Three killed during protests over killing of well-known singer in Ethiopia

Joanna Estrada
July 1, 2020

Police are investigating his death.

Law enforcers in a statement said the singer was shot dead late Monday in Gelan Condominium area, a southeastern suburb of the capital Addis Ababa.

Mr Abiy called for calm following the killing of the musician whose political songs were the soundtrack of the protest movement that propelled the prime minister to power two years ago.

It also said there was a protest outside the U.S. embassy.

"More than an entertainer" Hachalu was more than just a singer and entertainer. "They said their houses were set on fire".

At the height of the anti-government protests, Hachalu gave a concert at Millennium Hall, a large conference centre in Addis Ababa, singing songs that spoke to concerns among the Oromo that they had been economically and politically marginalised.

In one of his most famous songs, he sang: "Do not wait for help to come from outside, a dream that doesn't come true. Several were injured while on the side of the perpetrators, several were injured and several others were killed". Six died en route to the hospital and two died in intensive care.

Thousands of his fans descended upon the hospital where his body was at this morning to pay their tribute but that eventually led to confrontations between mourners and security forces as the former prevented the later from escorting to body to Ambo city, 125 km west of Addis Abeba where Haacaaluu was from.

The internet was also shut down in parts of the country as protests spread in Oromia regional state.

In the eastern city of Harar, protesters have pulled down a statue of a royal prince - Ras Makonnen Wolde Mikael - who was the father of Haile Selassie, Ethiopia's last emperor.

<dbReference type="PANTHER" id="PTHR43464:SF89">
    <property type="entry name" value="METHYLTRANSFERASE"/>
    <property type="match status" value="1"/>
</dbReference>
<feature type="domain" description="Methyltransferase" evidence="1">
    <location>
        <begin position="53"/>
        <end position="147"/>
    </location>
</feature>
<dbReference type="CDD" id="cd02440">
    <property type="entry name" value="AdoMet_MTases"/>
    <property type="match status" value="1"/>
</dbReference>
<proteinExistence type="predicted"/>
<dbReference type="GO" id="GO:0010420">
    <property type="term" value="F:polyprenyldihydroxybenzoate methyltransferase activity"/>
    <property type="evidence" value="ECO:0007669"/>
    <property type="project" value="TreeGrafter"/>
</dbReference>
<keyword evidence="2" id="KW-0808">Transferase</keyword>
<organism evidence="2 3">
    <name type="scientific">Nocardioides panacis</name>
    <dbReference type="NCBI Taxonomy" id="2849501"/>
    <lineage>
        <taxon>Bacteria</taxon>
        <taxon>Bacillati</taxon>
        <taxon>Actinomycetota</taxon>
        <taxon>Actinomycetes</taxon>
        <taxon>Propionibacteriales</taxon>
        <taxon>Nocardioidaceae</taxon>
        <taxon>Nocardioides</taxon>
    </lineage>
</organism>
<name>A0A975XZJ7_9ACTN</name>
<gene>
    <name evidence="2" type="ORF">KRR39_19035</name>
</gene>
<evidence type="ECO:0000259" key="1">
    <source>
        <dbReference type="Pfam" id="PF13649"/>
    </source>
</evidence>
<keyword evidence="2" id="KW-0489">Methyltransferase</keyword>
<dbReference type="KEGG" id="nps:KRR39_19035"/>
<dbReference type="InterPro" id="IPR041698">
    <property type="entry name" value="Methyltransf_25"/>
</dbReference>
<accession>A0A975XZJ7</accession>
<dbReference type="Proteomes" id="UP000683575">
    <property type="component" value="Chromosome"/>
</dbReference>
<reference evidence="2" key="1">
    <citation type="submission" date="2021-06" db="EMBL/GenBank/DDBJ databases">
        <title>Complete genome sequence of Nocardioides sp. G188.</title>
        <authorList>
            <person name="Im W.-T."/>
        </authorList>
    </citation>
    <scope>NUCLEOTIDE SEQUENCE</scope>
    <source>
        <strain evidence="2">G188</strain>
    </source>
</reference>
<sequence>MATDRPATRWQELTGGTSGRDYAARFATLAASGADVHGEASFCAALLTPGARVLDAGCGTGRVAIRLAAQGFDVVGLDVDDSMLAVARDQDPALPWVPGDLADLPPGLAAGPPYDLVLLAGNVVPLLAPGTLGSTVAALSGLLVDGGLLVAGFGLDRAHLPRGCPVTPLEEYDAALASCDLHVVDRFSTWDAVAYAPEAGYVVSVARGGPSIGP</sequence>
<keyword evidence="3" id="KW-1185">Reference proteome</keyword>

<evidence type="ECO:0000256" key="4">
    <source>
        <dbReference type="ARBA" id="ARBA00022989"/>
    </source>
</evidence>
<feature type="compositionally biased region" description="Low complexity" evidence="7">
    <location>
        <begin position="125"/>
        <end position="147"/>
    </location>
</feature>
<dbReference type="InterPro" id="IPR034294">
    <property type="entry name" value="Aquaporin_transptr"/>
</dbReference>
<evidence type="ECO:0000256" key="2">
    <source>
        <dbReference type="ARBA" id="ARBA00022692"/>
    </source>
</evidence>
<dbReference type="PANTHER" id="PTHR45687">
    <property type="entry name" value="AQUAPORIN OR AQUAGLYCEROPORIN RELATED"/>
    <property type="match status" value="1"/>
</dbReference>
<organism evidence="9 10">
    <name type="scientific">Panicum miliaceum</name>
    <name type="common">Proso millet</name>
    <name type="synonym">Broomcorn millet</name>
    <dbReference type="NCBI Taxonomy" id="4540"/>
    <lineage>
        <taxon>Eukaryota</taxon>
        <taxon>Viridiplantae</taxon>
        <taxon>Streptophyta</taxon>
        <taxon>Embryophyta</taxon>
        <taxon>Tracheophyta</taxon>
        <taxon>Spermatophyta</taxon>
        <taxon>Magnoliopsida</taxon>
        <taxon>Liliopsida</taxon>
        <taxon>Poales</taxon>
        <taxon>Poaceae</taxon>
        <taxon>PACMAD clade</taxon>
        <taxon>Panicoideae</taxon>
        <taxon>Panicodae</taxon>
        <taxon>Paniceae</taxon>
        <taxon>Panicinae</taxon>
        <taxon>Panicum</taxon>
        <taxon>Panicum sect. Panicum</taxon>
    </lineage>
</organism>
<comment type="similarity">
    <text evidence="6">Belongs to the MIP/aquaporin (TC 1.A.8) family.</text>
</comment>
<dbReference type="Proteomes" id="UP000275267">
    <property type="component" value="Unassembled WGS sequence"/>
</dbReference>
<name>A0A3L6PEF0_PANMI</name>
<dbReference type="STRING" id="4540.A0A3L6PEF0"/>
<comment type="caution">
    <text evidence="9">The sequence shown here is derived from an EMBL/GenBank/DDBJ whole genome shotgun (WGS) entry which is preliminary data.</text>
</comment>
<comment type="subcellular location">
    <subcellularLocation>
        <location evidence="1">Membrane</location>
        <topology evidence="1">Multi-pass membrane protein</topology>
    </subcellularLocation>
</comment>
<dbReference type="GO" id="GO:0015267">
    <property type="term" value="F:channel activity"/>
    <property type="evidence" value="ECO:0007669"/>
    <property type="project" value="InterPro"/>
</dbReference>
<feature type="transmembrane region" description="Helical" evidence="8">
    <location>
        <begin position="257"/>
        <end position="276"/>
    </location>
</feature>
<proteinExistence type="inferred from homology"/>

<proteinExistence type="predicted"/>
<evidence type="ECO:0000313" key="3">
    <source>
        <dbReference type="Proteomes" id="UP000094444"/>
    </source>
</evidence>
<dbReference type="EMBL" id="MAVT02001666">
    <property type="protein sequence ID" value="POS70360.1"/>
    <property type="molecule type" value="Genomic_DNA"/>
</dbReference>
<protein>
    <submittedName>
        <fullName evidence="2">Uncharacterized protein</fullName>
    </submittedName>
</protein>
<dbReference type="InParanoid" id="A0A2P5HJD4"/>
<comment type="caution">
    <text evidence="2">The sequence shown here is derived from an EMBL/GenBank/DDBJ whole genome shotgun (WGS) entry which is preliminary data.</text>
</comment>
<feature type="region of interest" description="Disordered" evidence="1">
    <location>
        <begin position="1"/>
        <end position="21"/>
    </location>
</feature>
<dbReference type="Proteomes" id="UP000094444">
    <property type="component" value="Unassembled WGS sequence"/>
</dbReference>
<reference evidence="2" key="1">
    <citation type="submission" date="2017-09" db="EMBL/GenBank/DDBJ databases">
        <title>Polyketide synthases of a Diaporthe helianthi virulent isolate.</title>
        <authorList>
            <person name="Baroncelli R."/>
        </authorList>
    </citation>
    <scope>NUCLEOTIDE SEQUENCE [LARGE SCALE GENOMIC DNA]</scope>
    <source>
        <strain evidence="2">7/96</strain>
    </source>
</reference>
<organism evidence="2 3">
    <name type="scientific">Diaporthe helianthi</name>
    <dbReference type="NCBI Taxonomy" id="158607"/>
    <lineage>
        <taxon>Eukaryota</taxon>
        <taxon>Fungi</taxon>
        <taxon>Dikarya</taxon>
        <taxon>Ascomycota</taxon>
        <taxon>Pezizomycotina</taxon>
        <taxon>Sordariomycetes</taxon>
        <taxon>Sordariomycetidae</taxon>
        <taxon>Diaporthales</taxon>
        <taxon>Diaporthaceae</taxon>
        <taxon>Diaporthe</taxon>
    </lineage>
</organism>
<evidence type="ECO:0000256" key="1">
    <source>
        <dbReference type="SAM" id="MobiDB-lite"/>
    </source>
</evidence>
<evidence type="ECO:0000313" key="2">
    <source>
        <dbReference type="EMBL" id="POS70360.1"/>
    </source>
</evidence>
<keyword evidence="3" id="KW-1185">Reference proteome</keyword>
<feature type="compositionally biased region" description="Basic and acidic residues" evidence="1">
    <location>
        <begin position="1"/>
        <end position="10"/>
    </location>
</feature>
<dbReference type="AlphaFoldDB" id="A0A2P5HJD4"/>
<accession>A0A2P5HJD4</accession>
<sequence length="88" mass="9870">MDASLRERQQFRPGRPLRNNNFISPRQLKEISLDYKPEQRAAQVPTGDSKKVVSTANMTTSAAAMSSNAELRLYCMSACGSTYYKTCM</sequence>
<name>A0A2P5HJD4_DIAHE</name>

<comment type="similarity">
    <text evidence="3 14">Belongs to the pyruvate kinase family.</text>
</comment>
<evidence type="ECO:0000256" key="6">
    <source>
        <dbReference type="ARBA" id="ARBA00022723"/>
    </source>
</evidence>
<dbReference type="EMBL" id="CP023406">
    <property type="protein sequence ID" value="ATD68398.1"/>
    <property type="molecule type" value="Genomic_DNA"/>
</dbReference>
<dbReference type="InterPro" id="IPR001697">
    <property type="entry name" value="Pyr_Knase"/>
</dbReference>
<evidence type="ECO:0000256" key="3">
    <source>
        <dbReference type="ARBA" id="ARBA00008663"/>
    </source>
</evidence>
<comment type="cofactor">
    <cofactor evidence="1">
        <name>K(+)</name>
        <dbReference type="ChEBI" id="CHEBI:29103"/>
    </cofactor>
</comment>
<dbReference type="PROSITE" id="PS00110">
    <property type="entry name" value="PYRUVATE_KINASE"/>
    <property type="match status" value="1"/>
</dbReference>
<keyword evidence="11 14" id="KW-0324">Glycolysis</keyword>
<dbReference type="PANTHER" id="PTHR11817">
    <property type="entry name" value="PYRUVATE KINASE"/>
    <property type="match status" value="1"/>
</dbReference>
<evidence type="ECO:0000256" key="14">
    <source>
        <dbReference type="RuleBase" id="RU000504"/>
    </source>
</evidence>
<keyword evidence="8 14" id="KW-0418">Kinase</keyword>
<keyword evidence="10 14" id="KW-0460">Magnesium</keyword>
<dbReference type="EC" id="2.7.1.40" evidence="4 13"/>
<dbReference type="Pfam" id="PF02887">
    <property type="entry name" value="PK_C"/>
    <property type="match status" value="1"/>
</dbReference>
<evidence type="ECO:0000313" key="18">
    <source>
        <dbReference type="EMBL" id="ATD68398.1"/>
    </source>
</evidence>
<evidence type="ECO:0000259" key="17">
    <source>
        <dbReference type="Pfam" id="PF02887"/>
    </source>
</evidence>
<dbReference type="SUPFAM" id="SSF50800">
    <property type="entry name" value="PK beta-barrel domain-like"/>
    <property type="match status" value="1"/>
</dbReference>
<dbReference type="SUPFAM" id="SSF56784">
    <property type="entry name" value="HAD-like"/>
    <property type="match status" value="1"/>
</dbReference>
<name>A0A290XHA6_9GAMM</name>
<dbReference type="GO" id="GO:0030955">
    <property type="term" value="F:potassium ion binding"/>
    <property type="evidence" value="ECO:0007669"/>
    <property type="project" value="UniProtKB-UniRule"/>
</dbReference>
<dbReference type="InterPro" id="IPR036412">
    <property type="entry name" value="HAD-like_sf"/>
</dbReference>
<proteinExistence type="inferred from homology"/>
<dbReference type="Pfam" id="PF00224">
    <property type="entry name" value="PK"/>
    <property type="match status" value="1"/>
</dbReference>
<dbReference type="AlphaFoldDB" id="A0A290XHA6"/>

In a recent interview with local TV station Oromia Media Network, Hachalu had said that people should remember that all the horses seen mounted by old leaders belonged to the people.

Ethiopian Prime Minister Abiy Ahmed tweeted condolences to Hachalu's family and friends on Tuesday, adding that an investigation is underway but urged his citizens to keep the peace.

Demonstrations broke out in response to the news of the musician's death. While Abiy's rule has ushered in greater political and economic freedoms, it's also led to an increase in unrest in a country made up of more than 80 ethnic groups.

Hundesssa's ballads such as "Maalan Jira" ("What existence is mine") and "Jirraa" ("We are here"), he expressed the struggle and frustrations of Oromo protesters but equally their hopes for a brighter future.

Demonstrations erupted in 2016 and pressure built on the government.

That's enraged youths who burned tyres in the capital and took to the streets in other cities - unrest spreading through the heartlands of Prime Minister Abiy Ahmed's support.

He has brought in a series of reforms, which have transformed what was considered a very oppressive state.

Other reports by Click Lancashire

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